A parent asked me this question at the last Arm Care Seminar I gave at my clinic, Complete Game Physical Therapy in Lowell, MA. I love this kind of question because it makes me take a step back and think. Sometimes I get so caught up in the specifics of rehabilitation and injury prevention that I need to remember to pause and consider the overall picture of who we are working with and how these patients are differ from the general population. In this blog, I want to review what an overhead athlete is and how best to meet the unique demands of his or her training and rehab.
Definition of the Overhead Athlete:
An overhead athlete is defined in Webster’s Medical Dictionary as “one who uses their upper arm and shoulder in an arc over head to propel a ball toward the opposing team.” This includes throwing sports such as baseball and softball, but it also includes volleyball, tennis, and track and field throwing events. And though it doesn’t completely fit this definition, I would also include swimmers as overhead athletes.
The Overhead Athlete and the Shoulder:
Shoulder health is obviously crucial for overhead athletes, so let’s briefly review shoulder mechanics and considerations here. The shoulder is a ball and socket joint. The socket is not very deep so the shoulder doesn’t have a lot of boney stability (which is why we have so much mobility in the shoulder). An easy way to imagine the shoulder socket is to picture a golf ball on a tee. The shoulder gains it’s stability from the rotator cuff (the muscles that surround the ball) and the labrum (the tissue that makes the socket a little deeper). When all is balanced in the shoulder, the ball stays centered in the socket and everything works well. Problems arise when there is an imbalance around the shoulder and the ball gets off center in the socket. This imbalance can lead to shoulder pain, tendonitis, rotator cuff/labral tears, or even elbow problems as the athlete’s body tries to compensate.
Considerations for the Overhead Athlete:
Here are a few considerations for keeping the overhead athlete healthy. It is not an all inclusive list, but just a few simple things you can do to help reduce the likelihood for injury.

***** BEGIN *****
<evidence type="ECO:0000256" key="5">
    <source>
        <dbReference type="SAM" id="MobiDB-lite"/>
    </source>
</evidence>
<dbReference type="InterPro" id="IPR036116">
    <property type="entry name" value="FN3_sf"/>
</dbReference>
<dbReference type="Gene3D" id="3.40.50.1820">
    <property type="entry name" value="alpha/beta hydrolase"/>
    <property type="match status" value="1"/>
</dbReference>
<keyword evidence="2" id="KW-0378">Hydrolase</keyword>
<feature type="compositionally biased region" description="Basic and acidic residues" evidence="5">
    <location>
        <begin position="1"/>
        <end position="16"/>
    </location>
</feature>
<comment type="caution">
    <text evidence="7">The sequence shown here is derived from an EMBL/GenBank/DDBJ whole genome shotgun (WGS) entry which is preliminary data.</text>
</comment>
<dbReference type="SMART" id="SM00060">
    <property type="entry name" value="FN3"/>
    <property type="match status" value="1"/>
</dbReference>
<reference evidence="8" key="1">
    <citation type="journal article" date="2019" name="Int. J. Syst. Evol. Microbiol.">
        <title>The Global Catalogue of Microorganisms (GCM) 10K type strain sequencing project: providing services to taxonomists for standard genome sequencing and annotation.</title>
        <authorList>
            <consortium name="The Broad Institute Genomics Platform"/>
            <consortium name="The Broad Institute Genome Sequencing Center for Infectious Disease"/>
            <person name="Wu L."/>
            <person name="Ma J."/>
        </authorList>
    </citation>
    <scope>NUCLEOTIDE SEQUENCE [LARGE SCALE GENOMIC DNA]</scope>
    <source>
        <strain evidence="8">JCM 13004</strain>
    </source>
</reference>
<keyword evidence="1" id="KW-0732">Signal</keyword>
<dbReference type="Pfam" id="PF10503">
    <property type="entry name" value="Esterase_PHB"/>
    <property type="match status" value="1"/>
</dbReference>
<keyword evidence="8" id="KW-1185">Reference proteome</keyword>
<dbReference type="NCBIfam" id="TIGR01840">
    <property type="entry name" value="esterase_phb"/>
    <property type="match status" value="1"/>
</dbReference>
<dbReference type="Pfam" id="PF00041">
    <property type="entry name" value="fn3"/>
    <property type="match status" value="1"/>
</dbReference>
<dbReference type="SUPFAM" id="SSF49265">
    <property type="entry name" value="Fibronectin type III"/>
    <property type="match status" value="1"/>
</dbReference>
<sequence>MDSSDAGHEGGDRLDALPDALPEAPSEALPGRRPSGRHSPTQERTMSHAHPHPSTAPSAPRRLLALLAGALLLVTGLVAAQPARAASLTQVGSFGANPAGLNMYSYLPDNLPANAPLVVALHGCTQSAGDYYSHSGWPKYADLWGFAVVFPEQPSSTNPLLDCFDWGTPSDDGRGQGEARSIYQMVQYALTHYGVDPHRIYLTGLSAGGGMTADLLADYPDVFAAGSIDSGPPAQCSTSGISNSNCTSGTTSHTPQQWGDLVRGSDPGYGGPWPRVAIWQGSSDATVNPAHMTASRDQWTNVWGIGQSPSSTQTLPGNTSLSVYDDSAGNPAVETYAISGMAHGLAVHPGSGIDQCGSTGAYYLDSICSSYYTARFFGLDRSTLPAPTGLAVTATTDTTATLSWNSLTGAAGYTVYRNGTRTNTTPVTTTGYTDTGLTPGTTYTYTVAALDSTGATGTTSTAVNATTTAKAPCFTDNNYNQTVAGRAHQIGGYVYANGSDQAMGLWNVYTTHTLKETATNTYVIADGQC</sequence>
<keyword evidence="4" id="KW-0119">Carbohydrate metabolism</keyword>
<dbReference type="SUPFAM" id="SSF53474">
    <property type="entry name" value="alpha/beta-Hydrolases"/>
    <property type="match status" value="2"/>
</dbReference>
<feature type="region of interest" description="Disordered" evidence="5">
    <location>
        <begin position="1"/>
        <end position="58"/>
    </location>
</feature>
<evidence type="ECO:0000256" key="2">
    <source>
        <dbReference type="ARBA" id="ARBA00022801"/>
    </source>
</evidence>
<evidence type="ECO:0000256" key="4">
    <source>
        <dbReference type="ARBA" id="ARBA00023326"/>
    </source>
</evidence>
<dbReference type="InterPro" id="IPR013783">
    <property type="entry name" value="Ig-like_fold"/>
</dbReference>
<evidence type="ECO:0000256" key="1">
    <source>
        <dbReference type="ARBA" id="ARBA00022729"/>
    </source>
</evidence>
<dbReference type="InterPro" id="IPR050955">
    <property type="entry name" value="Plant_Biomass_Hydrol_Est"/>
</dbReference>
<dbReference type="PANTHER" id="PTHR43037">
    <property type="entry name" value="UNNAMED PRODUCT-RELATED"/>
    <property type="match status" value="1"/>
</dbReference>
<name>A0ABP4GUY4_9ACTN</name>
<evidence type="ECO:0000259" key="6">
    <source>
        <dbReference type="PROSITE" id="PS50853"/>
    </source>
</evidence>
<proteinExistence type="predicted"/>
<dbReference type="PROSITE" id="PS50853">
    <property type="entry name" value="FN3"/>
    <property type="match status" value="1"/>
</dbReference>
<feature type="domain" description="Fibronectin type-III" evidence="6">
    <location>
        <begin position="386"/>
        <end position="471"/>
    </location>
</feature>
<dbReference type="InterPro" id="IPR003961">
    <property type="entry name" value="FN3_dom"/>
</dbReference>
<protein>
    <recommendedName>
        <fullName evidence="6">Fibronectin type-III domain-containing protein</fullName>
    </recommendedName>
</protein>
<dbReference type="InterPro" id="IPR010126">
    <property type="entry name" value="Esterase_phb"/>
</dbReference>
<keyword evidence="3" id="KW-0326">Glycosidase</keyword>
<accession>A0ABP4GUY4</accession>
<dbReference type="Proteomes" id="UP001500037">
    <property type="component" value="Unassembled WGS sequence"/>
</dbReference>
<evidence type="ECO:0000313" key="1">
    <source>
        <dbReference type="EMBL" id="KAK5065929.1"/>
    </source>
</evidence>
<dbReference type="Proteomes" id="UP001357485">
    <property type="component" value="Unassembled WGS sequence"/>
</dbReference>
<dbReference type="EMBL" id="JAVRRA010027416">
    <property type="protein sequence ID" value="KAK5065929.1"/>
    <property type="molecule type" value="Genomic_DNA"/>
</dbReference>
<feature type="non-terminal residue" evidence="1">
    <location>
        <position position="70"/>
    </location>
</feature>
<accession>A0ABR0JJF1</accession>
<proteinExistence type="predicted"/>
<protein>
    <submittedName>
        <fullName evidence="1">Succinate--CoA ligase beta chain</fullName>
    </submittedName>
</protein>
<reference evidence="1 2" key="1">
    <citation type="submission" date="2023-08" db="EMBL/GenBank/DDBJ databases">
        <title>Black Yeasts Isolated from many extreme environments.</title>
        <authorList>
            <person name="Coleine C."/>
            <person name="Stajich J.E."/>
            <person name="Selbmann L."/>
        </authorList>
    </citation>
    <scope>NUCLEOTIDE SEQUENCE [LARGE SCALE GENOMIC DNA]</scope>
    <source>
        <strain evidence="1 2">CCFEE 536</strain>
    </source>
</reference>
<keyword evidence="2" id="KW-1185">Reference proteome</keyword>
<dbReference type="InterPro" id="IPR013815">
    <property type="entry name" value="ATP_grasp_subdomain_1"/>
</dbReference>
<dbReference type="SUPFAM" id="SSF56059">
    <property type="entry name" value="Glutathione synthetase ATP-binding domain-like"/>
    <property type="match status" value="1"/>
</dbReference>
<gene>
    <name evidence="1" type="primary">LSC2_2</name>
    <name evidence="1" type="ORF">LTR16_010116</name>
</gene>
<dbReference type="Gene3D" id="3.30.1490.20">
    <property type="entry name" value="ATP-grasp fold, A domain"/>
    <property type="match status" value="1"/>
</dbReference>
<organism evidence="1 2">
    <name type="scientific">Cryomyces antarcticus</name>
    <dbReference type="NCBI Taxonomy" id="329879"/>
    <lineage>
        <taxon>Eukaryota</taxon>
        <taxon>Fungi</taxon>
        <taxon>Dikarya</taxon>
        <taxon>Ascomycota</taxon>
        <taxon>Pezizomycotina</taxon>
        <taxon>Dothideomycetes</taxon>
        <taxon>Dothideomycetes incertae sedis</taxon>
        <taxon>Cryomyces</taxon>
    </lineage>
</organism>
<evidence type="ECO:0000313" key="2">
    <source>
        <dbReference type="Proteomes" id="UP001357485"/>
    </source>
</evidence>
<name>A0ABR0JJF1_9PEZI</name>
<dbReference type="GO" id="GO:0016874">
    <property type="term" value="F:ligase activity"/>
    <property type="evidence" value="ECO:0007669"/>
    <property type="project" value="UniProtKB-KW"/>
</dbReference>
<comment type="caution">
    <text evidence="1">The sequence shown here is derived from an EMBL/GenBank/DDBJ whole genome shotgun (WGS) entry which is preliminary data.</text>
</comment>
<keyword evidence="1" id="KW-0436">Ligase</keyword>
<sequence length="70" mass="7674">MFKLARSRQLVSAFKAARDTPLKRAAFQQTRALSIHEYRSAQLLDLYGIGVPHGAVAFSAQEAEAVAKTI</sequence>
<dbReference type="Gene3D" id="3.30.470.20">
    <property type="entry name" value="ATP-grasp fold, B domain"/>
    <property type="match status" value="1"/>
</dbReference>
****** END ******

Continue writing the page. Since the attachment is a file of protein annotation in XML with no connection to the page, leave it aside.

Posture: Watch your sitting and standing posture. If you have a slouched posture in which your shoulders round forward, the ball will sit forward in the socket. If you are doing this all day and then try to perform an overhead sport, it will be very difficult for the joint to center properly. Maintain good, upright posture with your head, shoulder and hip staying in line throughout the day.
Muscle Balance: The muscles surrounding the shoulder are often out of balance. The muscles in front of the shoulder tend to be stronger than the muscles in the back. When you exercise, do extra work on pulling type exercises (rows) vs. pushing type exercise (presses) to help restore that balance.
Using Your Whole Body: The shoulder can’t do it alone. If you try to rely on just your shoulder to generate power, you will surely get hurt. Perhaps you’ve heard a coach say, “Power comes from your legs.” This statement is true. Power is transferred through your core, so be sure to work your core and legs when you train or rehab. Also, make sure proper mechanics are in place so that you are transferring power effectively and efficiently.
Simply, overhead athletes should train and rehab properly to meet the specific demands of their sport. If either you or your child is an overhead athlete, be sure your trainer or rehab professional has a thorough understanding of these concepts. Have a great season!